I wonder if Calvin will continue to be oblivious to his own increasing strength because there's no doubt in my mind that he'll always love embracing. Perhaps one day I should consider chopping off my long auburn hair and opt for shaving my head bald, just to be safe.


moving target

What the hell is going on? The kid is having more seizures, no doubt about it. One at the beginning of the month, two last Friday, eight on Saturday, I suspected a couple on Sunday and one just now. Today I saw it coming. Crazy screaming at lunch followed by hysterical laughing. Not long ago we increased Calvin's newest antiepileptic drug in hopes of eliminating the one or two seizures he was having each month. No such luck.

It's a crying shame and a quandary. Is he having more seizures because of the ear infections? Is it because of the antibiotic we had to put him on? Is he having a paradoxical reaction to the new seizure medicine? Is the new seizure medicine lowering the clearance of the old seizure medicine, or is it simply that this epilepsy, this most heinous disorder, is a progressive disorder, a moving target?

He's having them at nap time again, about five or ten minutes after falling asleep. I think the nurse is missing them. Michael sees them only when I point them out. I am the only one who can discern them. They are stealthy, silent. Who knows how many he might be having at night, disturbing his slumber, his REM. It's probably why he gets up so often and why, at times, we are awake for hours.

Just when we think we're on to something and within reach of seizure freedom, the rug gets yanked right out from under our feet and we land hard. Never fails. We're chasing this damn moving target, these seizures, using a BB gun left handed with no sights. I wish I could blow it out of the water with a sawed off shotgun at close range and save my precious kid once and for all.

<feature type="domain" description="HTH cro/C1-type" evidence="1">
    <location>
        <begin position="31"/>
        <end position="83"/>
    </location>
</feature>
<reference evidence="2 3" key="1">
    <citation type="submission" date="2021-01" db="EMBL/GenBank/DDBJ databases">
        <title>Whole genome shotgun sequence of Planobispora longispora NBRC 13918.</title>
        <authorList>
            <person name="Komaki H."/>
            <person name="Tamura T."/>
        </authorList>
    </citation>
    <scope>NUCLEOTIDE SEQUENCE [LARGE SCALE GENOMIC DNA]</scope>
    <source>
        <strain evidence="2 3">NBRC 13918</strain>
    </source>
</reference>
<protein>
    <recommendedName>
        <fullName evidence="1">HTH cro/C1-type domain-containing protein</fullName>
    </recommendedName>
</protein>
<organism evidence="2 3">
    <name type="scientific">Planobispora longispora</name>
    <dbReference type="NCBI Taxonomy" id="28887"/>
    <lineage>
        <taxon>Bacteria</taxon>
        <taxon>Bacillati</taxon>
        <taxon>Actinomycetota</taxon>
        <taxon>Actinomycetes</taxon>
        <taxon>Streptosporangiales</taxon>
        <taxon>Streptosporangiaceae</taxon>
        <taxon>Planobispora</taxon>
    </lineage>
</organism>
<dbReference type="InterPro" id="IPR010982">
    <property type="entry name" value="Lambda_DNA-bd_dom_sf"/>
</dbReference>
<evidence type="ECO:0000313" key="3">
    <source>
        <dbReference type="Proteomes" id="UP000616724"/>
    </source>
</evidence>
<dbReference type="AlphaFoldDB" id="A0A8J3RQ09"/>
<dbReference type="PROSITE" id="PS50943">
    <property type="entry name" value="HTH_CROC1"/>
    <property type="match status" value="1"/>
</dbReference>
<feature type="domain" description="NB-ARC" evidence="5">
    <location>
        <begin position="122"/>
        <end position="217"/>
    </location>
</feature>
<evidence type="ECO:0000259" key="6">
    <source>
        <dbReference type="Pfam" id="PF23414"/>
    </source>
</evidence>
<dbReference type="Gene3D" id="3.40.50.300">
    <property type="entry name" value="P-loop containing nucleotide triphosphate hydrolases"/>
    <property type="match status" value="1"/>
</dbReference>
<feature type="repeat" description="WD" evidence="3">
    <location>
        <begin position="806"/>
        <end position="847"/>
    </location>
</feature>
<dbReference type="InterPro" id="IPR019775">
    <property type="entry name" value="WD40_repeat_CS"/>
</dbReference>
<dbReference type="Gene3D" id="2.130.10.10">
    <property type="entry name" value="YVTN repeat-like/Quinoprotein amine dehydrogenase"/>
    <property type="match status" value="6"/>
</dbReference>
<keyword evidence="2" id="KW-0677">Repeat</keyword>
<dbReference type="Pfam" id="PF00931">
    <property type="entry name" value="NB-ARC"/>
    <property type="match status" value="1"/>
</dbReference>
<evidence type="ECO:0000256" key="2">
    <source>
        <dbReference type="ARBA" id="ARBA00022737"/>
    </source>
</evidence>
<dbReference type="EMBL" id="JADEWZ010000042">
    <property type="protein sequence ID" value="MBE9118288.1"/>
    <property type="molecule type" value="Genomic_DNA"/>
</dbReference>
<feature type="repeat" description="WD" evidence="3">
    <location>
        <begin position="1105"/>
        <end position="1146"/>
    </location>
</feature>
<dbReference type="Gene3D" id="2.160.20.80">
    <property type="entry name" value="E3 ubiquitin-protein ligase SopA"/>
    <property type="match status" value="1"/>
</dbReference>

swimming circles

I grew up in a family of swimmers. One of my brothers swam his first race as a wiry four year old. I joined my siblings on our summer league team when I was six. At nine I started competing year round. At fourteen, still in junior high school, two friends and I earned varsity letters on the high school team. That was the year I started double workouts—dragging myself to high school practice in the predawn hours and then draining myself during the two-hour afternoon AAU workouts.

After my senior year in high school, having peaked as an All-American in my sophomore year, I was pretty burnt out. But a friend convinced me to join my college team, the University of Washington Huskies, a member of the Pac 10 conference.